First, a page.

The old photograph is of the London to Edinburgh Trial when the competitors stopped in Brough, outside the Castle Hotel.  In the foreground is an AC car, the first of which was built for the Crystal Palace motor show in 1903.  The car in this photograph using the 'AC' logo was built after 1913 as a sporty two seater.  Production was interrupted by the First World War.

This photograph was taken in 1919 when the London-Edinburgh Trial was run again following the War.  The photograph belonged to the late Miss Bainbridge and was inherited from her father Dr. Isaac Bainbridge who saw the rally first hand. 

Art Group Silent Auction

Brough and Stainmore Art Group organised a Silent Auction of their work and raised an amazing £350. Despite poor weather there were around 80 visitors at the weekend event and more than 40 pictures were sold.

Cheques were presented to Upper Eden Community First Responders and Kirkby Stephen Mountain Rescue at the Church Hall in Church Brough where the group meet every Thursday morning.

David Yeadell is chairman of the group and Sue Lord from Church Brough is the organiser said: 'Support for the event was immense and all the people who bought pictures were locals.'

The group has been running for six years and the artists use lots of different styles.
Sue Lord said: 'It's a self-help group and a social. Everyone comes and does their own thing, uses all sorts of media and everyone teaches each other.

'I organise workshops once a month and pay tutors to come in and give us a course on something. Twice a year we have a sale and at the end of November we held a silent auction for charity.'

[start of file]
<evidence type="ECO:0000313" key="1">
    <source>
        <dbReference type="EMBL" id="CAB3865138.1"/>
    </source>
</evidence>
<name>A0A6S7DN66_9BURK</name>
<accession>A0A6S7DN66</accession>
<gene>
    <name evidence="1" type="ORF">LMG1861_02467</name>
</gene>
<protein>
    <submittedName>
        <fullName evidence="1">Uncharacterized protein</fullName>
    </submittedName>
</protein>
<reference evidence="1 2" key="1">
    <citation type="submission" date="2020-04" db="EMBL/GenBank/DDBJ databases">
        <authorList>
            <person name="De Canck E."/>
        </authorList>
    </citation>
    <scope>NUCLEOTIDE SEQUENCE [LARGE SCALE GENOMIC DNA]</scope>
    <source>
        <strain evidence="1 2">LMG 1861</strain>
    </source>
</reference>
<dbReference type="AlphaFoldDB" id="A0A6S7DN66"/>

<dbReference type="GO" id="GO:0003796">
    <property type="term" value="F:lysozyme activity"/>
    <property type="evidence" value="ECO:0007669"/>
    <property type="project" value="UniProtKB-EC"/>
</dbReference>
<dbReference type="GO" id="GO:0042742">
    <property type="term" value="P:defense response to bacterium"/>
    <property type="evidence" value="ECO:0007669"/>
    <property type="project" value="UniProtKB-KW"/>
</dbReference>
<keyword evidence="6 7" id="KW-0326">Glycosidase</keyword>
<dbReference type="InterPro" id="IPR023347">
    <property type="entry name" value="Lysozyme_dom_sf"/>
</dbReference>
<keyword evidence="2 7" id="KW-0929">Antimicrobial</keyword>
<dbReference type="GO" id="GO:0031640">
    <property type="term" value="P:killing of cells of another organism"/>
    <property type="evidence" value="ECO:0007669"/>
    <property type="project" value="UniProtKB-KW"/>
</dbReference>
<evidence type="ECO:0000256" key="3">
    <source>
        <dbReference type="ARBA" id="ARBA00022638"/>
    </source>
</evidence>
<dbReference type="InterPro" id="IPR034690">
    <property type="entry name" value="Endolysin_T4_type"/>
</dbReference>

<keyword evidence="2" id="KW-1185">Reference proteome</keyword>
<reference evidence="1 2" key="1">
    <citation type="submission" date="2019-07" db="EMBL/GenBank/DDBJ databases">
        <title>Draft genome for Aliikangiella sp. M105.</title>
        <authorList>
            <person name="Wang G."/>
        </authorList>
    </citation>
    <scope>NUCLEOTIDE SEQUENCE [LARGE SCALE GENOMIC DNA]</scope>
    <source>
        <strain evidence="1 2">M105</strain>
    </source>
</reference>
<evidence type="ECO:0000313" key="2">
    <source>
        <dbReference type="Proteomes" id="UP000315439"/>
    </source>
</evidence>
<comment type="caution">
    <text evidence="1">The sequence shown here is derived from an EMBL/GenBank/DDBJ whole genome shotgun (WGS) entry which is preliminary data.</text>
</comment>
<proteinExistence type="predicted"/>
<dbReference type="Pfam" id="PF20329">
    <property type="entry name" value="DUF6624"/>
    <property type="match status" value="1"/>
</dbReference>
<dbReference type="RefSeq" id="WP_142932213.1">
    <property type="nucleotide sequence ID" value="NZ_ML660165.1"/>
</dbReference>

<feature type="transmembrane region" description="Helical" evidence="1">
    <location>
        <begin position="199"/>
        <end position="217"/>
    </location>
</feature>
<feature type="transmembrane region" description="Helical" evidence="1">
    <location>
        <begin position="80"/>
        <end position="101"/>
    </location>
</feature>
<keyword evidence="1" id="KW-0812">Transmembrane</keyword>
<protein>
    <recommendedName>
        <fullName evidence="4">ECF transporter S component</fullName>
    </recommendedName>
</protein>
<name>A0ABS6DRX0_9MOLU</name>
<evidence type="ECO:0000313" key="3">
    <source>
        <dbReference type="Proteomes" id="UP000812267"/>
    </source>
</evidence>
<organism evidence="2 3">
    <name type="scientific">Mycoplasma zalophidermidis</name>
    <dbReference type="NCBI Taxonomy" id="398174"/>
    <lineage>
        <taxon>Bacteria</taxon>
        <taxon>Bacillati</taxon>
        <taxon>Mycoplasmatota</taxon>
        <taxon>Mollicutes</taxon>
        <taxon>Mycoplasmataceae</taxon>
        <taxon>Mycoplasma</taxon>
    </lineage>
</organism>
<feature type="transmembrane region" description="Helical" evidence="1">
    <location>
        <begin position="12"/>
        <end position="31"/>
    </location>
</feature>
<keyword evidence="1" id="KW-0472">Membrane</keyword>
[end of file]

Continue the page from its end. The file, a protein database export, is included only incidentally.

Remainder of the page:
Everyone who hung a painting paid a fee and a percentage of this, and of the sale of pictures went to the two groups. There were also home-made cakes and many of the artists had made cards from their paintings which were also sold to increase the funds.

Tony Lyons team leader of the Upper Eden Community First Responders said: 'The money will go towards the cost of a new defibrillator.' He explained that the First Responders now have a formal arrangement with local mountain rescue to improve their ability to get to emergency locations in remote areas or difficult conditions.

Adrian Cottrell, deputy leader of Kirkby Stephen Mountain Rescue said: 'The funds will be going towards swift water rescue training in view of recent serious flooding incidents in the county.'









Pictured, left to right, Tony Lyons from Upper Eden Community First Responders, chairman David Yeadell, Art Group organiser Sue Lord and Adrian Cottrell from Kirkby Stephen Mountain Rescue team.

Brough's Historic Clock

Brough's historic clock has a new official winder and at the April meeting of Brough Parish Council Mr Gillie Allison reported that the clock winder will be Mr John Pattinson helped by his sons Alan and Neal.

Mr Allison said: 'All three have been trained how to wind the clock, how to alter it and the safety aspects of it and they seem to be doing fine except one day when Neal's watch was five minutes slow! It's not a difficult job, except when you over-wind it then you've got problems.'